We’re continuing our 30 Days of Paul Reading Challenge. Today, we’re finishing Paul’s first letter to the followers of The Way of Jesus in Thessalonica.
Chapters 4 and 5 specifically highlights a couple of eschatological things — the resurrection and the return of Jesus. But there are other things that Paul points out that I think can be applicable today. Specifically, he wrote about G‑d’s will and gave the Thessalonian followers a list of great things that followers of The Way of Jesus can work towards throughout the ages.
Paul wrote that G‑d’s will for the Thessalonian followers was to dedicate their lives to G‑d (4.3). Paul clarifies what he meant, “This means that you stay away from sexual immorality and learn how to control your own body in a pure and respectable way. Don’t be controlled by your sexual urges…” (4.4-5). I find that interesting. Being dedicated to G‑d means controlling one’s sexual urges. Paul doesn’t clarify what that means, but I don’t think it has anything to do with loving, consensual relationships between adults.
He tells the Thessalonian followers to do even more “loving deeds” and “[aim] to live quietly, mind [their] own business, and earn [their] own living” (4.11). “That way” he says, they’ll “behave appropriately toward outsiders, and…won’t be in need” (4.12). Very practical stuff in those words. That’s what I think everytime I read someone’s opinion about the LBGT community and marriage equality. We need to learn to “live quietly” and “mind [our] own business.” Too often we’re butting in where we’re not wanted. And that’s exactly how not to do “loving deeds.”
In 4.13ff, many think Paul is referring to the “rapture.” He’s not. That theory wasn’t even on the radar in Paul’s day. Paul was talking about the resurrection and the fully established Realm (or Kingdom) of G‑d. Mistakenly, Paul linked this with the return of Jesus at the fall of Jerusalem. However, that doesn’t take away from what Paul was getting at. His point was that the people who have died will be with Christ and when the Realm of G‑d is made fully visible, that is, when it’s fully established, Christ will “appear” (as he says in Colossians). The two realms will be visible to one another; they’ll be one (see Revelation 20).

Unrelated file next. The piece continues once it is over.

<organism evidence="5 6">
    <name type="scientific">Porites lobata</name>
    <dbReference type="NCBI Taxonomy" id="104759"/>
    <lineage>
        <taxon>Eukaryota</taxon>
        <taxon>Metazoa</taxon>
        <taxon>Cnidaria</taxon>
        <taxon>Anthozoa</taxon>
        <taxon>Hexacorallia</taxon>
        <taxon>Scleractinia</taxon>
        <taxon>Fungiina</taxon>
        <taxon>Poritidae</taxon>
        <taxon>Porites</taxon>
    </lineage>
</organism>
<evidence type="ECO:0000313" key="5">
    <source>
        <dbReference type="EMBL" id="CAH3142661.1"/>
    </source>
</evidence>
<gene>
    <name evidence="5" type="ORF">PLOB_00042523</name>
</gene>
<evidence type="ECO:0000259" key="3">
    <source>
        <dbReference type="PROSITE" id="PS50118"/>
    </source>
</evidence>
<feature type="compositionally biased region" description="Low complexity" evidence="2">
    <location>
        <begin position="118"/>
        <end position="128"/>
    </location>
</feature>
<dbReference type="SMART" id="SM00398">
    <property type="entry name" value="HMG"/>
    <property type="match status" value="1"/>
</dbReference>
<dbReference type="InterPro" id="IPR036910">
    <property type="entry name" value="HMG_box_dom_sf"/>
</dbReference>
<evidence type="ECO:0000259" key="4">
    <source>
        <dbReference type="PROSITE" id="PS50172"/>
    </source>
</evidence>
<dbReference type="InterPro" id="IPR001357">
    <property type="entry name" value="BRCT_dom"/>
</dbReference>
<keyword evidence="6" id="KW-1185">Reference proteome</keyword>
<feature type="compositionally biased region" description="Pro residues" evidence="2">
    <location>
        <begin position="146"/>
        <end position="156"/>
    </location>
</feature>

His whole point here is one of comfort. That is, it seems that some of the Thessalonian followers thought that those who had died before G‑d fully established the new world wouldn’t be part of it; that when one dies, that’s it. Nothing more. It seems that some believed that one had to be “alive and still around” to be part of G‑d’s new world. Paul was telling them that this wasn’t the case. Faithful people will be with Christ and us in G‑d’s new world. We’re to encourage each other with this thought.
In 5.1-11, it’s crystal clear that Paul thought and taught others that Jesus would appear in his generation. His encouragement to the Thessalonians followers of Jesus is for them to be prepared for that appearing. Again, this shouldn’t be seen as speaking to our time or the (not so) distant future; it was for Paul’s time. And it happened in roughly 10 years after Paul wrote this letter.
In the remaining verses (12ff), Paul gave some instructions that should be memorized by followers of The Way of Jesus in every generation:
- Respect your leaders and those working with you.
- Live in peace with each other.
- Warn the disorderly.
- Comfort the discouraged.
- Help the weak.
- Be patient with everyone.
- Don’t repay a wrong with a wrong, but always pursue the good for everyone.
- Rejoice always.
- Pray continually.
- Give thanks in every situation.
- Don’t suppress the Spirit.
- Don’t brush off Spirit-inspired messages, but examine everything carefully and hang on to what’s good.
- Avoid every kind of evil.
There are a couple of things I would to point out here (though a whole series could be done on this list alone). Paul said not to “repay a wrong with a wrong, but always pursue the good for everyone” (5.15). What would that look like today? I think of the issues of race and equality. We’ve made some advancements very recently, but it’s clear we still have a long way to go. What would that verse look like in your world?
He also wrote not to “brush off Spirit-inspired messages, but examine everything carefully and hang on to what’s good” (5.20-21). Here I thought of the wisdom that I get from listening to my wife tell me about Buddhism or some teaching from a yogi. It’s amazing to me that there are more similarities than I previously thought. What about you? What does that verse say to you? Do you think of political ideologies that aren’t from your political perspective? Or perhaps it means listening to someone coming from a different Christian tradition?
In the Love of the Three in One,
Br. Jack+, LC